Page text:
My overall understanding of these labor market trends over the last few decades is that we’ve seen a narrowing of the gender wage gap, for the reasons we just discussed, and a sharp widening of the class wage gap. They’re pulling in different directions. So the gap between the median and the top has gotten much wider, but the gap between men and women at each level has gotten narrower.

David Sirota

I want to ask about the maleness part of this, in looking at wages, jobs, education levels, health care, deaths of despair, and so on. How much of this is related to maleness, however we define that, rather than other factors like economic inequality, geography, or education? How do we narrow in on this as a problem of maleness specifically?

Richard Reeves

There is enough evidence that some of these problems do break quite strongly along male-female lines, so as to justify the attention on men in particular. The male suicide rate is four times higher than the female suicide rate. It has risen by 25 percent in the last decade and rose very sharply between 2020 and 2021, 8 percent for young men alone. And there wasn’t an increase for women.

That isn’t to say that female suicide isn’t a problem; of course it is. Sometimes, when I’m drawing attention to the gaps in education, people will say, no one cared when it was the other way around, when women were that far behind men. To that, my answer is: yeah, people did care. And we did a whole bunch of stuff about it, and quite rightly too. We passed laws; we had significant campaigns to try and overcome it.

To some extent, it becomes an empirical question as to whether there’s enough of a gender gap here on whatever the issue is to say, we should look at that. I would say the same is true the other way around. For example, the gender pay gap we’ve just talked about — just because 40 percent of women earn more than the average man now doesn’t mean there isn’t still an issue about gender pay gaps.

I’d look at the data on it and say, is there a strong enough pattern here to make you think this is worth looking at through that lens? There’ll be a whole bunch of issues where you’re like, “There isn’t much to see here in terms of gender.”

But there are other issues where there clearly is, in one direction or the other, and then I think we should be gender sensitive. We should also look at how that intersects by class, by race, and so on. So we might talk about the gender pay gap, but we shouldn’t forget the fact that white women now earn a lot more than black men.

That wasn’t true in 1979. So white women have seen very strong increases in their wages, such that for every dollar earned by a white woman, a black man earns about eighty-four cents, which is similar to the gender gap.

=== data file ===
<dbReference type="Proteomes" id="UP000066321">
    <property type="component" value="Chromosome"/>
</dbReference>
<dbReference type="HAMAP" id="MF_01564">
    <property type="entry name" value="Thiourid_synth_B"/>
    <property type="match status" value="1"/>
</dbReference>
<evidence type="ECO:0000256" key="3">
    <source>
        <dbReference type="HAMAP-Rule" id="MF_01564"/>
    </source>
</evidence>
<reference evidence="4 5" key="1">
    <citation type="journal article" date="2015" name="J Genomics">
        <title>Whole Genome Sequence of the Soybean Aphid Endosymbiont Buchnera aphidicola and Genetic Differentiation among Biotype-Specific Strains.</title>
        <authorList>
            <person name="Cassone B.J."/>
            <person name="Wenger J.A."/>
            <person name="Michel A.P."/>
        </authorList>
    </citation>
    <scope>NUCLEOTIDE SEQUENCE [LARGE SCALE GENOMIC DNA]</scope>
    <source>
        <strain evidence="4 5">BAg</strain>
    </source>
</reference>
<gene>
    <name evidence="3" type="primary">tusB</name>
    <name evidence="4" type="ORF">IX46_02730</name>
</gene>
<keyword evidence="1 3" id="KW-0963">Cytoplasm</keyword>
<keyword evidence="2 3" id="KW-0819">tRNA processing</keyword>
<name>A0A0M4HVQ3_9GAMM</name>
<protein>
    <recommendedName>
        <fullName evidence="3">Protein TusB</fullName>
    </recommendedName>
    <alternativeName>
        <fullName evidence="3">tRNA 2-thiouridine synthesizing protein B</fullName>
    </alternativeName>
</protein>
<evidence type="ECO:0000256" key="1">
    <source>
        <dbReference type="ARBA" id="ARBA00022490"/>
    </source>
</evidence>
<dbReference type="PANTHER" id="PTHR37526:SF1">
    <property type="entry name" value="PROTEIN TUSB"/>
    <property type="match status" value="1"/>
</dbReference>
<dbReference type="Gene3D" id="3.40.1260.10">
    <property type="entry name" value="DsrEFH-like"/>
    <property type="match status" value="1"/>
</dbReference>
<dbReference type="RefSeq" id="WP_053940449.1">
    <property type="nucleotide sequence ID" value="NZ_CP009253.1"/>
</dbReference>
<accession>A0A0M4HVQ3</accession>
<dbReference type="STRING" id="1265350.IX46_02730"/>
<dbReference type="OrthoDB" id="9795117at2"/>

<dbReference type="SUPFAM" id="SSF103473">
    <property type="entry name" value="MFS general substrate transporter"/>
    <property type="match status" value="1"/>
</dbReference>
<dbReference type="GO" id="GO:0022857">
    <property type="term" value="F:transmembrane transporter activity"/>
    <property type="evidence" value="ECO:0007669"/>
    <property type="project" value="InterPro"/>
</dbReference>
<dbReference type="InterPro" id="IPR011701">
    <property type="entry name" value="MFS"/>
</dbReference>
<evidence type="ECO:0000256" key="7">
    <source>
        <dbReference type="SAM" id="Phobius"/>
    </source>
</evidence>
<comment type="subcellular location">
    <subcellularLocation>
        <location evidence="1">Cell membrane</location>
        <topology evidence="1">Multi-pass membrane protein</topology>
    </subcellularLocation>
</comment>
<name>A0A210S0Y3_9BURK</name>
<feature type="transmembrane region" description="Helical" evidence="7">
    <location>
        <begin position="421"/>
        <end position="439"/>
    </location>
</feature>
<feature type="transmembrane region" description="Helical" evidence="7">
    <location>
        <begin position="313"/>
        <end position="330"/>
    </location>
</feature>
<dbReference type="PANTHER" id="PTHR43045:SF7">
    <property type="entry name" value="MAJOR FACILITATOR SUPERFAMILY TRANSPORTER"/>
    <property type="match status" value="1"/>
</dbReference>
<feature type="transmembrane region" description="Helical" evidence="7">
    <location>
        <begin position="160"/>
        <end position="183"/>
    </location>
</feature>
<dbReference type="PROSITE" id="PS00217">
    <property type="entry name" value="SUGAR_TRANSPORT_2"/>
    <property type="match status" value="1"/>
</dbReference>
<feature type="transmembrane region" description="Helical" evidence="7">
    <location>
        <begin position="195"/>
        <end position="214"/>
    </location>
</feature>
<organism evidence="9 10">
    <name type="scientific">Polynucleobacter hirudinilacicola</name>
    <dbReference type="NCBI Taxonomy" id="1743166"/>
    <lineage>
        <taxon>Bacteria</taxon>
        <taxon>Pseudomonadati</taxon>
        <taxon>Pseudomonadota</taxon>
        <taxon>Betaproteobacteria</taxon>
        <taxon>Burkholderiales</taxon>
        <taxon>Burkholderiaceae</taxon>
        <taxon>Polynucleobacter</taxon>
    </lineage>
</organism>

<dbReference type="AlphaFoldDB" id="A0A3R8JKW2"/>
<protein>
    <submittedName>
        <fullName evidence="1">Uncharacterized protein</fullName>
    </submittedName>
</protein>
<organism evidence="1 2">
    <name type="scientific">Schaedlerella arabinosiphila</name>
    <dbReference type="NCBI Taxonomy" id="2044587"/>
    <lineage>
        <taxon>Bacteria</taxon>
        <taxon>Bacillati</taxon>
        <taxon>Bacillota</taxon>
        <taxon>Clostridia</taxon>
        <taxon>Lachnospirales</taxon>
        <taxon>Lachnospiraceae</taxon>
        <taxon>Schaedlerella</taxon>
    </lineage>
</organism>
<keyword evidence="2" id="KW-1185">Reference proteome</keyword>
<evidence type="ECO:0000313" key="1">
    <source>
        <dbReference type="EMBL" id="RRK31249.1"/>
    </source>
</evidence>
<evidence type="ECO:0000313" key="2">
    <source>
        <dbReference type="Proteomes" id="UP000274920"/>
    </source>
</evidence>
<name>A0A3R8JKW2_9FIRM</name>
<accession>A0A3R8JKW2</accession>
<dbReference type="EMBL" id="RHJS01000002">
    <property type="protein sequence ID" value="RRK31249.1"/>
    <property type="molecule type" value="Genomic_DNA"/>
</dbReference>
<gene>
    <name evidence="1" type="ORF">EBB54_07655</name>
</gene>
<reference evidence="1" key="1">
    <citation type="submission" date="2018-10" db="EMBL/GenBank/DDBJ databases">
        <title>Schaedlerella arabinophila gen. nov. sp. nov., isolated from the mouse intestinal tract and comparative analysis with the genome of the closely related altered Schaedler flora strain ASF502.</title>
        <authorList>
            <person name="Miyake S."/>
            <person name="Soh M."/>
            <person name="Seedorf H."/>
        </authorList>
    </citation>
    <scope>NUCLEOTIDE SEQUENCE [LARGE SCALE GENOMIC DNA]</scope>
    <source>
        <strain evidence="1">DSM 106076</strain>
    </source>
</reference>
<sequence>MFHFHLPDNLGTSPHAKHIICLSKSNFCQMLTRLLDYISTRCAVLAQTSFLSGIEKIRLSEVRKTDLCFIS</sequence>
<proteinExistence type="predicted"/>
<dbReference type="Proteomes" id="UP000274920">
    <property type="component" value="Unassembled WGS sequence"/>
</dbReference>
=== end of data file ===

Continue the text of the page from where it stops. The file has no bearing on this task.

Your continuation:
The point of that is not to say that the gender gap isn’t important and real. It is just to say that it’s very important that we don’t look at these things just through one lens, but try to look at them through different lenses.

David Sirota

What is fueling this dynamic? Is it mostly the economic issues that you mentioned? Does it have to do with the changing nature of our culture? Is it something in our politics?

Richard Reeves

I put it under three headings. Number one is, almost independently of everything else, the education system isn’t doing very well by lots of our boys and men now. We have a ten percentage point drop in the share of male teachers, incredible underinvestment in apprenticeships and vocational forms of learning, and all kinds of changes in school environments that mean that we’re not serving them very well.

That’s not to suggest that there aren’t plenty of girls who aren’t being served well too. But overall, young men hit the labor market or college or whatever less well-prepared as a result of the education system. The single biggest risk factor for dropping out of college, controlling for everything else, is being male. They struggle throughout education; they might struggle to land in the labor market.

The second bucket is that the labor market has been transformed in the last forty or fifty years in such a way as to make it much more difficult for men with modest levels of education to do OK.

The male suicide rate is four times higher than the female suicide rate. It has risen by 25 percent in the last decade and rose very sharply between 2020 and 2021.

We can have a very long discussion as to why that is: globalization, deunionization, loss of all kinds of jobs, and so on. It’s not because women came into the labor market; it’s because of these other external shocks to the labor market.

Then bucket number three is the most contentious one, in a way. The fact that women have seen such a massive increase in their economic independence means that the basis upon which men and women form families and relationships has been significantly transformed. In the space of not much more than a generation, the presumption of the male breadwinner has largely unraveled. In my view, that’s a great thing.